by johnah on November 9, 2020
The Canterbury bell is one of the most popular ornamental plant in the world. They are used in many different ways from decorating windowsills to making music boxes. There are over 1 million varieties of these beautiful flowers which have been cultivated since ancient times. Canterbury bells are not native to North America but were introduced here during the 17th century when they were brought by English settlers who had settled in New England.
Canterbury bells are a member of the lily family. Lilies (genus Vinca) are perennial flowering plants with long stems and small white or pink flowers. The genus includes about 250 species worldwide, including some of the most common garden plants such as tulips, daisies, marigolds and pansies.
Canterbury bells belong to the group known as “lilacs” because their leaves resemble those of lilac trees.
How To Deadhead Canterbury Bells?
In order to successfully deadhead canterbury bells, it is necessary to know the correct way of doing so. The best time of year to deadhead canterbury bells is springtime when they bloom. However, if you live in a colder climate then springtime might not be the right season for them. You might need to deadhead your canterbury bells in the autumn. If this is the case then you should wait until about a month after the first frost has hit. Deadheading canterbury bells is a very easy and simple process. All you have to do is locate any spent flowers on your canterbury bells. Once you have found them, use pruning shears to cut them off just above soil level.
Does Canterbury Bells Come Back Every Year?
Yes, canterbury bells do come back every year. If you wish you can deadhead your canterbury bells every year to help them re-bloom every spring, but it isn’t necessary. If you don’t deadhead your canterbury bells and allow them to flower, they will die back in the winter. The following spring they will sprout fresh green growth and flowers again.
Canterbury Bells Poisonous
Yes, canterbury bells are poisonous. They contain alkaloids known as Convallatoxin and Convallamarine. These can cause nausea, lack of muscle control and even paralysis if enough is ingested.
If you live with someone who has a habit of eating toxic plants then make sure they do not have any access to the canterbury bells in your garden. Most cases of plant poisoning involve children so be on your guard.
Canterbury Bells Smell
If you cut or damage your canterbury bells they will release a distinctive smell. The reason for this is to deter predators from eating them or their leaves. The scent released is very strong and unpleasant and lingers in the area for quite some time.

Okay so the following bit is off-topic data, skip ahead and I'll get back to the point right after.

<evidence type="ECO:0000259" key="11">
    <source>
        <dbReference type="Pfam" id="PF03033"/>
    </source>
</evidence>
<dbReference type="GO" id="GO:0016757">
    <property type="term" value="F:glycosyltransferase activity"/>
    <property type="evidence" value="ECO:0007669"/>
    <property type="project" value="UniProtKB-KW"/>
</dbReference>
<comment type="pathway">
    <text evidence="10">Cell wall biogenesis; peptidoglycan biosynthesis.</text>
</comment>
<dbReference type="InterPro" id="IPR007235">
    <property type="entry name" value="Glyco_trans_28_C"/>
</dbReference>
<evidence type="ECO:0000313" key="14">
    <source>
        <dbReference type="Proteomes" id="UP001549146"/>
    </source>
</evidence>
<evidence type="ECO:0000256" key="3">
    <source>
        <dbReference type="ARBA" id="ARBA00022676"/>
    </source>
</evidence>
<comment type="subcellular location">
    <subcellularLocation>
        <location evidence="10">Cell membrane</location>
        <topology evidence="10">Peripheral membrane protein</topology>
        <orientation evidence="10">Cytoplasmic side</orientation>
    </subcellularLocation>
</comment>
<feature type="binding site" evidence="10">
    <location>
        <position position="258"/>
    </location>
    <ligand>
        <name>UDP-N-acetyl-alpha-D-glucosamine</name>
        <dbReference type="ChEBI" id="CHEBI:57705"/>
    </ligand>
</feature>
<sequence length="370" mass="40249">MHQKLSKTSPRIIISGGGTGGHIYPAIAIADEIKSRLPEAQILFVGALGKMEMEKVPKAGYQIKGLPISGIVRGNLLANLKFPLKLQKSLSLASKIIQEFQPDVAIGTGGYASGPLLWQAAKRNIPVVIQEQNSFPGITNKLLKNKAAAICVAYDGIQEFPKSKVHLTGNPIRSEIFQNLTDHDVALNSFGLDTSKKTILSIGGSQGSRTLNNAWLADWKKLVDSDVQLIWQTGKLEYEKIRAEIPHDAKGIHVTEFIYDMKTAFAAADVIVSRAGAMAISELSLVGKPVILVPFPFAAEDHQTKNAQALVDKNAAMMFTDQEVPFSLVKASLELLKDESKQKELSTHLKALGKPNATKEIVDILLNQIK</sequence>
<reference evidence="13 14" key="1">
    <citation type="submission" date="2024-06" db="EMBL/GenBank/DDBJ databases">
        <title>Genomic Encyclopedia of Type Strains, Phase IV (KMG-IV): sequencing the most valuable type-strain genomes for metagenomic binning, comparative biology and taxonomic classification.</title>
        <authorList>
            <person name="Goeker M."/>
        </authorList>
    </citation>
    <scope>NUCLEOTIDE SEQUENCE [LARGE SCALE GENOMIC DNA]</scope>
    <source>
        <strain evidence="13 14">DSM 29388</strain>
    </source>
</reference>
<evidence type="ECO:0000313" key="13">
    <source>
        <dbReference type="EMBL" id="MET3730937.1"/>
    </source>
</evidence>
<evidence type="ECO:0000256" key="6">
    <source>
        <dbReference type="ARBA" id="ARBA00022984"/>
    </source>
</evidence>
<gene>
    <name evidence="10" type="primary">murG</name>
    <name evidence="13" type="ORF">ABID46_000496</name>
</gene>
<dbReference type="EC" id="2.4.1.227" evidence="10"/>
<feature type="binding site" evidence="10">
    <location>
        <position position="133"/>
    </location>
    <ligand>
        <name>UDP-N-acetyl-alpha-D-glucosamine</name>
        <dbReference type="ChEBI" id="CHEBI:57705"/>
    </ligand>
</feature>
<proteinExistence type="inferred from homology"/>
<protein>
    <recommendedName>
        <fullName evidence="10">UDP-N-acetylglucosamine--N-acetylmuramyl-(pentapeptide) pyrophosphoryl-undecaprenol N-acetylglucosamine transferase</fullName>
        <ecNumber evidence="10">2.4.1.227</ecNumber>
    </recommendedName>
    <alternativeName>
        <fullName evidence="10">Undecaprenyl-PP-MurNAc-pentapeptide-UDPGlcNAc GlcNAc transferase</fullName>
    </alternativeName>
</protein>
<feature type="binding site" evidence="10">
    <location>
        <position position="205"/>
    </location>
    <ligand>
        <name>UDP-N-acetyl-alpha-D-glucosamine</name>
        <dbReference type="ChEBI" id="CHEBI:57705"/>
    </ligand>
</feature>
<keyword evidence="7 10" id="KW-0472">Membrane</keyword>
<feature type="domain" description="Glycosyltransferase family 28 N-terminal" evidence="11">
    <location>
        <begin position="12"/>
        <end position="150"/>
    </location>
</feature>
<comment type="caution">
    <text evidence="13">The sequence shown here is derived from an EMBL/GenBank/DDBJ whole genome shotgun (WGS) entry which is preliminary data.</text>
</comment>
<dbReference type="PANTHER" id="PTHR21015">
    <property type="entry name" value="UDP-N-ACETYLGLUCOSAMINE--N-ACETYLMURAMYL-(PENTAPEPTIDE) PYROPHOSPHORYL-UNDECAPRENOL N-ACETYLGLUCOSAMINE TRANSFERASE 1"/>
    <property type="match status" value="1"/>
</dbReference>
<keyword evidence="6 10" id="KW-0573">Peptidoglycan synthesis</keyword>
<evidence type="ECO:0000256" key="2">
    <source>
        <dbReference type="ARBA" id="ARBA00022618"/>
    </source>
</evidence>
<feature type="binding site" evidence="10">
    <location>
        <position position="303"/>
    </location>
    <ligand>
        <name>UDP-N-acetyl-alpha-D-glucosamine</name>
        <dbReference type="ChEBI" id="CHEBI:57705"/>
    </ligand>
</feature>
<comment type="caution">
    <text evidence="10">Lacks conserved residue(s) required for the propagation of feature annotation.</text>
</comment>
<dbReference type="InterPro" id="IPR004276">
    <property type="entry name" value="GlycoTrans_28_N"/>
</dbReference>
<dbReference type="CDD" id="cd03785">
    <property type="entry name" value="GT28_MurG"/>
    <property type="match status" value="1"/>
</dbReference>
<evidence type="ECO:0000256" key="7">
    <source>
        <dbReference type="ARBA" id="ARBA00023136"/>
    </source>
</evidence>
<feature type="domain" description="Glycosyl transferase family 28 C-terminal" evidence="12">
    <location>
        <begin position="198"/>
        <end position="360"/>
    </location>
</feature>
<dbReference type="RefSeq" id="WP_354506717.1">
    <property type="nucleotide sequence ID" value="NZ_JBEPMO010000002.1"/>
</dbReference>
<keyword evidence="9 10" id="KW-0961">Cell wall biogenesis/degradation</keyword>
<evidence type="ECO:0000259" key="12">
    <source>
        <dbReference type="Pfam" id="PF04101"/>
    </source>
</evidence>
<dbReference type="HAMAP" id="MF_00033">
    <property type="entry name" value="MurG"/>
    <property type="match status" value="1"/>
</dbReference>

You might notice a scent when you handle your canterbury bells but it shouldn’t be overwhelming or unpleasant. If it is then you should discard the plants because they have been damaged.
How To Properly Care For Your Canterbury Bells
Canterbury bells are low maintenance plants. They thrive and grow best in damp or wet soil, but they can also grow in dry conditions. If you live in a hotter or drier climate then you will most likely need to water your canterbury bells every couple of days during the peak of summer.
If you water them every day this is not necessary.
Canterbury bells are also easily damaged by extreme temperatures. They won’t survive a frost or freezing temperatures so make sure you don’t position them in areas that experience these low temperatures.
The soil in which you plant your canterbury bells is very important too. You need to make sure you plant in well-draining soil. This means the soil contains a lot of organic matter such as peat moss, compost or leaf mold.
You should also make sure you plant your canterbury bells in soil that contains plenty of room for them to spread out. If the soil is compacted then the roots will not be able to grow and your canterbury bells will suffer for it.
If you live in an area where canterbury bells naturally grow and you want to increase your stock, you can divide the plants or seed them. Dividing the plants is a simple process of digging up the entire clump and then replanting the clump elsewhere. With this method some of the original root system will still remain in the original clump so it isn’t ideal, but it does help to increase the number of canterbury bells you have.
Seeding is only recommended for people who know how to save and correctly sow seeds because not all of them will successfully sprout. Collect the seeds from the flowers when they have naturally dropped to the ground. Some plants will have light brown colored seeds while others will be dark.